Buying a Used Piano

Suggestions on Buying a Used Piano

1. How does the instrument look?
How will it look in your home with your furniture? Will its size allow it to be moved into your home? (Consider any corners, stairs, wall space.) Does the piano have any missing hardware or veneer, or is the veneer lifting? If you don’t like the looks, you might as well stop looking at it at this point. Any piano can be refinished and/or restyled; however this can be very expensive ($2000 to $5000). Also ask if there is a bench (if one is not in sight).

2. Play the piano.
Play in all registers, both loud and soft, fast and slow, with pedals and without. Does everything work? Is the instrument up to pitch and in tune? Does the tone sound even in all registers? Do the keys repeat quickly? Do some keys travel deeper than others, or are there some keys that start out lower or higher than others when at rest? Do the notes stop ringing when you release the keys and pedal, or do some continue to ring on and on? Do you hear any sounds (like clicking, squeaks, buzzing or rattles) when you play? Do the pedals work smoothly and firmly? (If you do not play the piano, take along someone who does.)

3. Open the piano.
If there is anything on the instrument other than music, ask the owner to remove it. You are better off to have them risk breaking knickknacks, pictures, lamps, etc. It is usually fairly clear how to raise the lid of the piano, but first check to be sure that hinge pins are there, and that the hinges are solid so that you do not risk dropping or damaging the lid. Be careful that the lid does not hit a wall. Prop the lid open and slide the music desk out (on a grand) or remove the front board (on a vertical). You will see whether the front is held in place with screws or clips. Also remove the bottom board (usually held in place with a spring clip) to examine the bottom portion of the strings, soundboard and bridges.

With the case now open, you can note the condition of the strings, tuning pins and action. Check for the following:

• Cleanliness of the action
• Rust on strings and tuning pins
• Any missing strings, new strings (shinier than the others)
• Any pins that have string coils hammered down to the iron plate
• Missing hammers, worn out hammers (look for deep grooves where hammers strike the strings).
• Hammers that rub against neighbor hammers
• Do you see any large cracks in the soundboard, or are there cracks next to the pins where the strings cross over the bridges?

4. Name and Serial Number:
Before you close the instrument, copy the piano brand name and serial number. The brand name should be written on the iron plate, or fallboard (check to be sure they are the same) and the serial number (usually a five to eight digit number) should also be found on the iron plate. If not there, look on the back of the instrument. Different manufacturers put the number in different places, but it is usually in an obvious spot. Also note the model number, if possible. With this information, a piano technician should be able to tell the year of manufacture, as well as other pertinent information about the particular instrument.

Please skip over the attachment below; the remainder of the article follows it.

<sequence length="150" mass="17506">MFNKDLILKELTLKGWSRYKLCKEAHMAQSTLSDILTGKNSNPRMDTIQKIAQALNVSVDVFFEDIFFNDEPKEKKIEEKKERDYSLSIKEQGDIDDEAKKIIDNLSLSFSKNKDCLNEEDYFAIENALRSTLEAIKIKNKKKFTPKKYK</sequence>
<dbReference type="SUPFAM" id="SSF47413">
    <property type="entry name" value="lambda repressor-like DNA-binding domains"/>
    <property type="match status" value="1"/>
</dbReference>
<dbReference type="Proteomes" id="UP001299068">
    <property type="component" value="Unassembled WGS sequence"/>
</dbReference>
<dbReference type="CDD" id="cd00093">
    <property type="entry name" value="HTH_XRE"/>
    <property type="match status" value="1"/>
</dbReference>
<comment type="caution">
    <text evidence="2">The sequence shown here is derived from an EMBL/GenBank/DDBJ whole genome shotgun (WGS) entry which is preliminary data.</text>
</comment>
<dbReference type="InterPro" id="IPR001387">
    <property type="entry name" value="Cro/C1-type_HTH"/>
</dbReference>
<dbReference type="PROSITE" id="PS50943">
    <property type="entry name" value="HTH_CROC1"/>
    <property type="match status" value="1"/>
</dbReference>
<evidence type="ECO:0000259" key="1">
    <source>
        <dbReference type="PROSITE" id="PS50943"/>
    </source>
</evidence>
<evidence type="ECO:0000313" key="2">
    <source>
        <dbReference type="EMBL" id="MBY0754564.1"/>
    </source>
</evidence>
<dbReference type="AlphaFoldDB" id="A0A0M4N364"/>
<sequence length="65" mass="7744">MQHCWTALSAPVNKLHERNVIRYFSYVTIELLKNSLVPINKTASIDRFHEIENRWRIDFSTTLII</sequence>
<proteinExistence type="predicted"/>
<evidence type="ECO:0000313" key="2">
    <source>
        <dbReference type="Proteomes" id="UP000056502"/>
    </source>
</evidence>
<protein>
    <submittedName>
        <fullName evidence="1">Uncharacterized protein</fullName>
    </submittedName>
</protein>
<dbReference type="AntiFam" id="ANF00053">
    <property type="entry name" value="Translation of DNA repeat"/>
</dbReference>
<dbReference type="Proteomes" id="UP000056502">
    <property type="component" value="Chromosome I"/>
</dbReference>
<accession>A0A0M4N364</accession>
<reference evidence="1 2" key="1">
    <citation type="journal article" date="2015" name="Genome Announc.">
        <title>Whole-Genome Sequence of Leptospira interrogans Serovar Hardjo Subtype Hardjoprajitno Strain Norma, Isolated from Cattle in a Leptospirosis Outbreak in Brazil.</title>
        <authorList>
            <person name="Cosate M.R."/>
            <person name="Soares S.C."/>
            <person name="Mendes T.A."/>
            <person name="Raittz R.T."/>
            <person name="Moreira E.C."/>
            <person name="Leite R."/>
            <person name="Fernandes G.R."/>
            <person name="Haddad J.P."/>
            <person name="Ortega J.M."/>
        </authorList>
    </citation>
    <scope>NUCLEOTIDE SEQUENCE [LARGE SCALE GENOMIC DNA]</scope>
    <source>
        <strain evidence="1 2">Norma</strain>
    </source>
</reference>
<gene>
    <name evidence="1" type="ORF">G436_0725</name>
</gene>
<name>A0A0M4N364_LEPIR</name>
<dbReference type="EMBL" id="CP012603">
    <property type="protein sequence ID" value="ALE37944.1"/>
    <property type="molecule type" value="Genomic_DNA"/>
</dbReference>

5. How will the piano be moved?
Who will be responsible for moving the instrument, and how much will this cost?

If the piano passes these tests, then it is time to have your piano technician examine the instrument. At that time, more technical items can be addressed. I also highly recommend reading The Piano Book, by Larry Fine (Brookside Press), which is a book written for the express purpose of buying and owning a new or used piano. 

Piano Moving

Piano moving

by Jack Houweling

Piano moving can be very difficult and should be left to professionals. Both the weight and size of a piano determine how it should be moved.

Pianos can weigh between 400 and 1300 pounds making this task risky for an inexperienced mover. And although heavy, different pianos have different proportions, thus they need to be handled differently. Upright pianos are top heavy and can easily tip. Grand’s are more difficult because the must be flipped on their side and put on a special skid. Although you may not want to hire a mover just to move around the home this can also be dangerous or cause other problems such as marking floors, walls or steel casters will not roll properly. Even movers will put a piano on a dolly to move a piano across a room.

The pros move many pianos a day and are very good at it. Because they are fast and efficient the cost will be fair as opposed to other types of movers who will take twice as long and do not have the experience. Professional piano movers make it look so easy, but it takes experience and proper equipment to be a pro. They use ramps, dollies, straps, sleds and moving blankets and even some use stair climbers.

Call a piano store, teacher or a piano tuner to get a referral for a qualified piano mover,

or check your directory for PIANO MOVERS who only move pianos.

Only let piano movers move pianos.